Models in Bottles

Building ships in bottles from scratch

November 30, 2015

Ship in Bottle 1 (part 1/3)

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So here is the very first build I've done and how I did it. Keep in mind that I really didn't know what I was doing, but I still turned this out:

ship in a bottle finished
So here's what we're building, Do shipbuilders name their ships? I don't know, but Inauguration seemed like a solid name for this one.

Let's get started by buying a bottle and some wood from Michael's: quarter inch thick strips of wood, big popsicle sticks, some random sticks (like small popsicle sticks but with squared off corners)

The wood cost me maybe 6-8 bucks. I stacked the pieces and used a Dremel to drill a pair of holes that would fit toothpicks snugly. This allowed me to hold the whole thing together while still allowing the pieces to be separated later. 

model ship wood construction
From bottom to top, I have two quarter inch pieces, a big popsicle stick, another quarter inch piece, and another popsicle stick. Notice this isn't the bottle I ended up with. More on that later.

model ship wood layout
Top view of the same

Holding this next to the bottle, I drew a rough outline of the hull from the top and the side. At this point I had zero confidence what I was doing was correct. Just go with it.

Now it's time to sand the shit out of it. I used a drum sander attachment for my Dremel to get close to the shape I wanted and then I hand sanded the rest using two different grades of sand paper. What grades did I use? Doesn't matter: rough and not-as-rough.

sanded wooden model ship hull
That kind of looks like a ship. Maybe this won't be a disaster.

At this point I'd like to share a very important tip with you. Make sure the ship can fit in the bottle! Don't be a moron like me. When you're making sure it fits, split the hull in two: a top half and a bottom half. If each half can fit, you're in good shape. If not, keep sanding. It's really hard to find a bottle to fit an existing ship. It's way easier to build a ship to an existing bottle. I don't expect to ever make that mistake again.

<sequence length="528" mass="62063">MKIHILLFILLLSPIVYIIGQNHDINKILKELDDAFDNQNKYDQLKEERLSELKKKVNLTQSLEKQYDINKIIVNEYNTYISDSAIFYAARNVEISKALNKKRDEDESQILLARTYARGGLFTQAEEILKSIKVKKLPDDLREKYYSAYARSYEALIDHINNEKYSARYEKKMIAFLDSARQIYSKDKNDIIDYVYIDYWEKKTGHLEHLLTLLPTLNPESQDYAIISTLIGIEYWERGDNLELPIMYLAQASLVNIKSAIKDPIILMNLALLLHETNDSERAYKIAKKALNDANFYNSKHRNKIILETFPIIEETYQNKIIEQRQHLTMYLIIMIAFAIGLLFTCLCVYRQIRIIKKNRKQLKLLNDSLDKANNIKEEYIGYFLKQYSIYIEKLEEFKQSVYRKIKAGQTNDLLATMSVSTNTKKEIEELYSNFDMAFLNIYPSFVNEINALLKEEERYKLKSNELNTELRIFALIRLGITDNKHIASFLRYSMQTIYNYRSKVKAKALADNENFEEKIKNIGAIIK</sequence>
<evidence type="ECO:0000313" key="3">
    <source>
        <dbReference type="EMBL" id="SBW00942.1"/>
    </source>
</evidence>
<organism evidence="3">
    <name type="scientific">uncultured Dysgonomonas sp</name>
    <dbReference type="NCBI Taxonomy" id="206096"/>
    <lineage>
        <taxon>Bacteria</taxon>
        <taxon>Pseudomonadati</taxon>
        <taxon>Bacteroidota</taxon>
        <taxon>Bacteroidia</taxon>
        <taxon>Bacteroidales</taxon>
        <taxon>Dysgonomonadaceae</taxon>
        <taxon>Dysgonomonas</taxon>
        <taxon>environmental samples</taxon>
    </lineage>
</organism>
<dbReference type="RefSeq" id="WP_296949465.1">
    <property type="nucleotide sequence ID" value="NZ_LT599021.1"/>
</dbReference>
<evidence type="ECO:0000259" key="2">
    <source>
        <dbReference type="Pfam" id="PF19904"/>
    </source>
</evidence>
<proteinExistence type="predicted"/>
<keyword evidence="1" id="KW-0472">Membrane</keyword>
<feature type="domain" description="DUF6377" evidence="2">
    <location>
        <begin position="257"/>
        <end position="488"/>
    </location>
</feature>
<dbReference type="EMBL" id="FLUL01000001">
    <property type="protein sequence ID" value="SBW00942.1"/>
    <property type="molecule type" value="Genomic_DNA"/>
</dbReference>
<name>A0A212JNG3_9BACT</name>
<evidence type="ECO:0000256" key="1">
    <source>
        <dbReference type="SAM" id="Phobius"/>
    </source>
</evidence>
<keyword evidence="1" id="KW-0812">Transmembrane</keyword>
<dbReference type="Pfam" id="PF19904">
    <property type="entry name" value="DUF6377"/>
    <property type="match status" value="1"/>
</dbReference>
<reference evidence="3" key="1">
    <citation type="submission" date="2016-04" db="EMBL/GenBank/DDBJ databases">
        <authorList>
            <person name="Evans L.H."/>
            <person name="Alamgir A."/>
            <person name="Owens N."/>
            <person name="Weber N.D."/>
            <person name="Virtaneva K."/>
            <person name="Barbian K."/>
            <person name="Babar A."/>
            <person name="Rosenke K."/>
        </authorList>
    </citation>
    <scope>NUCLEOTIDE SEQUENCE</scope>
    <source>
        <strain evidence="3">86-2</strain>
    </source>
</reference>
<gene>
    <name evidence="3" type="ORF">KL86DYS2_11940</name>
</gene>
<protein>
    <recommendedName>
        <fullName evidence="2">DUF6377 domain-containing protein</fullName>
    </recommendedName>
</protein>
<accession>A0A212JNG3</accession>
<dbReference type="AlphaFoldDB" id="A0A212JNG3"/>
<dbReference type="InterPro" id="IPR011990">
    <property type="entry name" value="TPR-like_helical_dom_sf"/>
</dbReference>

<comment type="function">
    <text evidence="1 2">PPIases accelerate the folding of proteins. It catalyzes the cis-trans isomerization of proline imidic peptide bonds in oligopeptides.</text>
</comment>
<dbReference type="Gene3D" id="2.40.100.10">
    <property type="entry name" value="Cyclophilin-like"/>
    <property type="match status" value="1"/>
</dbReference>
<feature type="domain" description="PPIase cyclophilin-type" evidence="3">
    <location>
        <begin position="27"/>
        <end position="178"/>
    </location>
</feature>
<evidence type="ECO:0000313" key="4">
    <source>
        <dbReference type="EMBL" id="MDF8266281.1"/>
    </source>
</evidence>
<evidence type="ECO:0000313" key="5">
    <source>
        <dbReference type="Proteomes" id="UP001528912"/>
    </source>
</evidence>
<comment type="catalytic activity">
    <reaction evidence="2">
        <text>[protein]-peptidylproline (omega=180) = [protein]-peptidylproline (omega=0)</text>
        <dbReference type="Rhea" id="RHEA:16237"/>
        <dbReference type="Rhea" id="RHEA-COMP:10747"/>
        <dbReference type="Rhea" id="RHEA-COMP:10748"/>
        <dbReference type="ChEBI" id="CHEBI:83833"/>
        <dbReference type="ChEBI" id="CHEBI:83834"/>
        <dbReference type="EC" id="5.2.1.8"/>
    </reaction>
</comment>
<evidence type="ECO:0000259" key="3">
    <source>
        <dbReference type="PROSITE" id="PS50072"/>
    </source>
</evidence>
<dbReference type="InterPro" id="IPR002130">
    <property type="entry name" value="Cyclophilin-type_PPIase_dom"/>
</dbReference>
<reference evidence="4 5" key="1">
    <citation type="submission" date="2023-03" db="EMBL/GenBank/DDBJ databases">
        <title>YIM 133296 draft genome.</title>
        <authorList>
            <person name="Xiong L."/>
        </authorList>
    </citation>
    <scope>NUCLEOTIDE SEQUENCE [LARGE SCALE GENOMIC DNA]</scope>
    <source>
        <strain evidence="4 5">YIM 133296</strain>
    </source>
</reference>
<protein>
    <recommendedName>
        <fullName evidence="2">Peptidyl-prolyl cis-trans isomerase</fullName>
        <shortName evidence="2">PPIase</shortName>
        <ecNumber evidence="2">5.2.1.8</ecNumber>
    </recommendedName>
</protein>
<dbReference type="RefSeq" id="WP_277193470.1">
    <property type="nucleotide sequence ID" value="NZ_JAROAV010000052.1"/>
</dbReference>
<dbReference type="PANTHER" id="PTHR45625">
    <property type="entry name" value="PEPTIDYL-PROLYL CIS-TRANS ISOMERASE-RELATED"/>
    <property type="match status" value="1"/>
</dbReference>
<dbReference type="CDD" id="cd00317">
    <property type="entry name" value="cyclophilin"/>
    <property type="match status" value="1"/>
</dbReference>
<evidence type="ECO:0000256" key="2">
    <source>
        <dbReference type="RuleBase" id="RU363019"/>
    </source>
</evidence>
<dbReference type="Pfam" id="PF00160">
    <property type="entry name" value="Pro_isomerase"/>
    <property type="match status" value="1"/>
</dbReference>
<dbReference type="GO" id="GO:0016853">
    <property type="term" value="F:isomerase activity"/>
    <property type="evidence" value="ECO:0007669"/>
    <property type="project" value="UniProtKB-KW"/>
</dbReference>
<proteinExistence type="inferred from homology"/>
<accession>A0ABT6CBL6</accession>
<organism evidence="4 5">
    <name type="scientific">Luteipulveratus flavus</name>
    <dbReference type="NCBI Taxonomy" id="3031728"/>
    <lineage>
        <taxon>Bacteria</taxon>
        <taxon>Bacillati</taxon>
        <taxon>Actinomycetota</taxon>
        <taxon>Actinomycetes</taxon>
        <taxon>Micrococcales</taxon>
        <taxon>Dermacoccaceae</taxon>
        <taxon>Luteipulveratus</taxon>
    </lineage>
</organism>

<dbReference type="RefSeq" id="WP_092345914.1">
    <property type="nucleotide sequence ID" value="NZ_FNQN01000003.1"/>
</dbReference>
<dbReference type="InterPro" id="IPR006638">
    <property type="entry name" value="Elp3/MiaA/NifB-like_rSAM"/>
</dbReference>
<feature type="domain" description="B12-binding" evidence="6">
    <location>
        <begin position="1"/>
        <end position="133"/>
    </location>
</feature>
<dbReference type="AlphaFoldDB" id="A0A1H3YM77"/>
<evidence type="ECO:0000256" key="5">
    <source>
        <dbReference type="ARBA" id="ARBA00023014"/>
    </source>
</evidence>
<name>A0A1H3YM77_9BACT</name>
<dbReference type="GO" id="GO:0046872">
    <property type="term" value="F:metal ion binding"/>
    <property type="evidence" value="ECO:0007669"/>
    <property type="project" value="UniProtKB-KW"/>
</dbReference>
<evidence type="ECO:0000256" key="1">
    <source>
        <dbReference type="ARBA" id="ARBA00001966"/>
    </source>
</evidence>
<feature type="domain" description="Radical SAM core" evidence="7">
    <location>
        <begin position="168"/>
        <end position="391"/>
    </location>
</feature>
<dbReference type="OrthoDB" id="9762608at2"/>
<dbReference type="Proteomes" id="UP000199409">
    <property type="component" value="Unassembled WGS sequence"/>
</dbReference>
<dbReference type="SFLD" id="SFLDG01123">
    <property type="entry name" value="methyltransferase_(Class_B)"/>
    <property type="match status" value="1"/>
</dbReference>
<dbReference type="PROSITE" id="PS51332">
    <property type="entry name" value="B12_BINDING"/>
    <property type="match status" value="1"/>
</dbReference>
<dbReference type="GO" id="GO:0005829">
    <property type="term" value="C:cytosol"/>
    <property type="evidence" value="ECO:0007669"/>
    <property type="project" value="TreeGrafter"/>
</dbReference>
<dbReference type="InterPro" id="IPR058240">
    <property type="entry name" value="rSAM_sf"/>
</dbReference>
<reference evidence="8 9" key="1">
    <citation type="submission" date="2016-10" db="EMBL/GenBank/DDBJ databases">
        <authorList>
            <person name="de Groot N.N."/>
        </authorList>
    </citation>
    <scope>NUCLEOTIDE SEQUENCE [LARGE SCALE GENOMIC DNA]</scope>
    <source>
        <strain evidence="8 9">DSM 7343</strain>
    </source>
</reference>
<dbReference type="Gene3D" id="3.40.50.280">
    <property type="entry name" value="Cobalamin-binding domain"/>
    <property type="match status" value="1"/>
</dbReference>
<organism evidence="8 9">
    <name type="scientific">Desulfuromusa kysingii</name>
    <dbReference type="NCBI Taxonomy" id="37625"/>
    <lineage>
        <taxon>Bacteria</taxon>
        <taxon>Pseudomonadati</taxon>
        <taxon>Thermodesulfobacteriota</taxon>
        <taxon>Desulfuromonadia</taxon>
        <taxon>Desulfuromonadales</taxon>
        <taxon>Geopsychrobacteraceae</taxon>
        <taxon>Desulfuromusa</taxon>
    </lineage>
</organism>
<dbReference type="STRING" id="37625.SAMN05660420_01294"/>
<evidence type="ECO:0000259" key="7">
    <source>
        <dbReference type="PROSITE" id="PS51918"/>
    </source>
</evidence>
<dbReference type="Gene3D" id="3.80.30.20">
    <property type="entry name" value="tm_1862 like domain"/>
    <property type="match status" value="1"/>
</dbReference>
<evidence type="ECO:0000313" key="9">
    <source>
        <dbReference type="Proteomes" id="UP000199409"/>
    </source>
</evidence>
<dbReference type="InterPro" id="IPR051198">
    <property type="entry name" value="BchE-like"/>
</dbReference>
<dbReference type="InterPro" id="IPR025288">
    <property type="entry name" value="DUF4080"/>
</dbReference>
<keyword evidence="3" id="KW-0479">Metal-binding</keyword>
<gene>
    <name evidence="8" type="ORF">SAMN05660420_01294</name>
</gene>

wooden model ship hull keel rudder
Add a keel and rudder. Notice at the very bottom rear of the hull, I had to remove more material so I could fit the rudder.

The keel was made from the random wood I mentioned earlier, they were like popsicle sticks with squared off corners. I just kind of sanded one of them down lengthwise until it was pretty damn thin and then I glued it to the bottom. The rudder was basically the same but I used an actual popsicle stick there. At this point, the keel and rudder are the only things with glue on them. I'm just using something labeled "wood glue" from a craft store (Michael's or WalMart's craft aisle, I don't remember. You don't want the hardcore stuff from a hardware store though). It looks like Elmer's and dries clear. I bet you could use Elmer's.

Now is the time when I realized I didn't have a railing and I didn't want my imaginary sailors to fall off and drown. I've since learned the railing is really called a bulwark. You'll probably learn some terms through this process too unless you already know them. You'll probably find I don't know all the terms because I'm a total amateur and have only done this once. I'll post a glossary at some point too.

model ship bulwark hull
Threw another popsicle stick on there, sanded it to shape, and used the cutting wheel on my Dremel to take out the rectangle in the center. This leaves me with a railing, or bulwark if you want to be fancy about it. I did glue this piece to the one below it because the toothpicks can't hold it in place.

Painting seems like a logical next step. For future builds I might try some stain instead, but this is fine for now. These are acrylic paints that were like 50 cents a piece on sale at Michael's. I bought two different browns, a black, and a white.

wooden model ship paint

That pretty much takes care of the hull so that's good for now. In part 2 we'll fart around with masts and basic rigging.

November 29, 2015

Launching a New Hobby

I have no idea why, but I've had it in my head for a few years that building a ship in a bottle would be pretty cool.  Realizing I had no idea what I was doing, I started scouring the internet and was pretty surprised with the general lack of information.  There was only one tutorial I could find out there (an post by user goaly) and while it was good, it left me with a lot of guessing.

My hope is to save anyone the headaches I've run through while chronicling my journey through this hobby.  After building one ship so far, I've definitely got the bug.

So stay tuned for a detailed guide on my first project (including all the dumb ass mistakes I made along the way).